Preventative mICAM1 synthetic long peptide (SLP) vaccination.

Figure 5: Preventative mICAM1 synthetic long peptide (SLP) vaccination. (A) Validation of mICAM1 SLP vaccine to generate mICAM1-specific T cell responses. Mice were immunized with mICAM1 SLP or control polyIC:LC alone and spleens were harvested 7 days post-vaccination. Splenocytes (100,000 cells/well) were plated with 1μM short peptide and evaluated for IFNγ production by ELISPOT (T/I is control with TPA and ionomycin stimulation). (B) Prophylactic vaccination study design with immunization on days -7 and -5 followed by tumor challenge on day 0. (C) Kaplan-Meier survival curve for mICAM1 preventative vaccination. Mice were immunized with PolyIC alone or in combination with mICAM1 SLP and challenged with MOC2 (solid line with mICAM1 vaccine) or MOC22 (dashed line polyIC:LC control or dotted line with mICAM1). This is representative of two independent experiments with the same MOC22 result (n=4 mice for each group).


Immunogenomic approaches have dramatically advanced our capacity for neoantigen identification and defined their role as key targets of immunotherapies, as biomarkers of response and, as confirmed in recent studies, their potential as vaccines [2628]. In addition, several recent studies identified that checkpoint inhibitor-induced tumor rejection is mediated by neoantigen-specific T cells [12, 13]. As carcinogen induced OSCCs have a significant mutation burden, a finding correlated with increased neoantigen loads, this tumor type represents an ideal immunotherapy target. Despite this potential, Phase III data in recurrent, and/or metastatic head and neck cancers shows low response rates with nivolumab and a failure to meet survival endpoints with pembrolizumab. Thus, there is a pressing need to identify OSCC model systems with defined immunobiology in order to better leverage immunotherapeutic modalities in this disease setting. To define a robust pre-clinical system for studying immune based treatments in OSCC, we first delineated checkpoint responses in our syngeneic model system and identified both responsive (MOC22) and resistant (MOC2) models. Transcriptomic approaches provided a window into the temporal and spatial (primary tumor versus lymph node) gene expression changes induced by anti-PD1 blockade in MOC22. We then applied an immunogenomics pipeline and defined the mICAM1 epitope as a neoantigen in MOC22 and demonstrated the potential for personalized antigen specific vaccination in mice bearing this tumor. Thus, these data identify a robust pre-clinical platform with defined responses and biology for further investigating checkpoint and neoantigen specific OSCC studies.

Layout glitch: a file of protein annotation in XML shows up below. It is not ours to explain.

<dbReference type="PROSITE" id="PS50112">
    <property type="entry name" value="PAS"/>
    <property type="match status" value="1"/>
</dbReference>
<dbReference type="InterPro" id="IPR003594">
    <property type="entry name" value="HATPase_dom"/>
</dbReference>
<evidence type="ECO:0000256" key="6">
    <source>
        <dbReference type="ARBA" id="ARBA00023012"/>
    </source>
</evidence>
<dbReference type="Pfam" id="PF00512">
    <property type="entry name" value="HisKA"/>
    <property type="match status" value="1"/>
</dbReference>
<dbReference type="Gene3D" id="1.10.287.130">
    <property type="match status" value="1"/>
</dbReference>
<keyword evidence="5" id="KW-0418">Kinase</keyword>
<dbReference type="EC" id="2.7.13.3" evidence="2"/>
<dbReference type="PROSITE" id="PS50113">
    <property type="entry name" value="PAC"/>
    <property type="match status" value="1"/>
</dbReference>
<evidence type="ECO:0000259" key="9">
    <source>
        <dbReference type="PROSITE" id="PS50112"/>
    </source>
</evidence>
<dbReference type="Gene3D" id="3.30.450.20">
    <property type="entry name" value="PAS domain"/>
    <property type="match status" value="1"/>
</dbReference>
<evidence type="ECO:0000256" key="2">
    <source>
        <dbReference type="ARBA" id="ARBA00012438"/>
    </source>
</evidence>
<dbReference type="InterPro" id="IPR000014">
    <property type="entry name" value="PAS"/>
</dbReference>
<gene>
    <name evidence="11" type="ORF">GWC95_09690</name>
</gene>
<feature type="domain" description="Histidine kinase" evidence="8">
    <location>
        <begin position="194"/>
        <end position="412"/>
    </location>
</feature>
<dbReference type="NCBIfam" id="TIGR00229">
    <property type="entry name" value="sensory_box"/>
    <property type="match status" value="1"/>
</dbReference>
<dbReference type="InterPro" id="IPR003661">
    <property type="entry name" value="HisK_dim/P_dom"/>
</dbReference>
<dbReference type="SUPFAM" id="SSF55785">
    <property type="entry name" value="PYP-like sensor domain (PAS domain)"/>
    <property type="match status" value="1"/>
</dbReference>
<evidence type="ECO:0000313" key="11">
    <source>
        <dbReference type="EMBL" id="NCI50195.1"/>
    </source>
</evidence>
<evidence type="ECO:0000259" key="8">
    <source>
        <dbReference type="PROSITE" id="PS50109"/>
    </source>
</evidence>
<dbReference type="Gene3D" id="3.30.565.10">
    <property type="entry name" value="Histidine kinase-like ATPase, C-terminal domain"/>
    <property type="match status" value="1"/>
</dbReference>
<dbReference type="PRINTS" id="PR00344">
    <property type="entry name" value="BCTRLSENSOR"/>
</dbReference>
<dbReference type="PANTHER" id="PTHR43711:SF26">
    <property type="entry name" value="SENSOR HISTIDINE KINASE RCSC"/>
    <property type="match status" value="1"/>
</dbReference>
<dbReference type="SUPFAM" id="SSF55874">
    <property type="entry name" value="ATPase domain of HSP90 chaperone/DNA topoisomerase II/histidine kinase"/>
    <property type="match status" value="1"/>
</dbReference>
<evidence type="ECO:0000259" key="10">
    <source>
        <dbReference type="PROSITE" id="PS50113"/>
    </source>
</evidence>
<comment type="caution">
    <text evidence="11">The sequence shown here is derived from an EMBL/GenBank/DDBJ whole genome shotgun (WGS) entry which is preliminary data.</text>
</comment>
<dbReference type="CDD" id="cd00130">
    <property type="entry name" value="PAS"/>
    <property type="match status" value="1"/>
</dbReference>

Immunogenomics based approaches were first defined in mouse sarcoma and melanoma models and have since been extended to brain tumors [29]. Broadly speaking, there are manifold applications of neoantigen discovery in cancer—as targets, as biomarkers, and as probes to study the basic immunobiology of T cell responses to endogenous tumor antigens [23]. We anticipate that these approaches will all be highly germane to head and neck cancer. Our work here represents the first study to define both checkpoint and neoantigen specific responses in an OSCC model. Specifically, the immunogenic mICAM neoantigen was detected in both spontaneous immune responses and also was a therapeutically relevant vaccine target in protective settings. Ongoing work in our OSCC models is directed at elucidating the most effective methodologies to vaccinate in therapeutic settings and at investigating combination approaches in the MOC2 tumor that is persistently unresponsive to immunotherapies.

The MOC models were generated in order to establish syngeneic carcinogen induced platforms to investigate host responses to OSCC tumor challenge. Our work highlights key biological observations that need to be clarified at a more granular level. First, our early work established the aggressive biology of the MOC2 tumor and identified it as a T cell “non-inflamed” model [30]. Here, we confirmed these findings and extended data to show that MOC22 contains significant numbers of intratumoral CD8+ T cells. Similar to findings in anti-PD1 treated melanoma samples, anti-PD1 treated MOC22 displayed an increase in intratumoral CD8+ T cells [31]. There are multiple mechanisms which may contribute to the lack of response to anti-PD1 in MOC2 and these include in part, a lack of high affinity neoantigens and a limited CD8+ T cell infiltrate. Ongoing work will be directed at understanding the basis for the poor immunogenicity seen in the MOC2 system.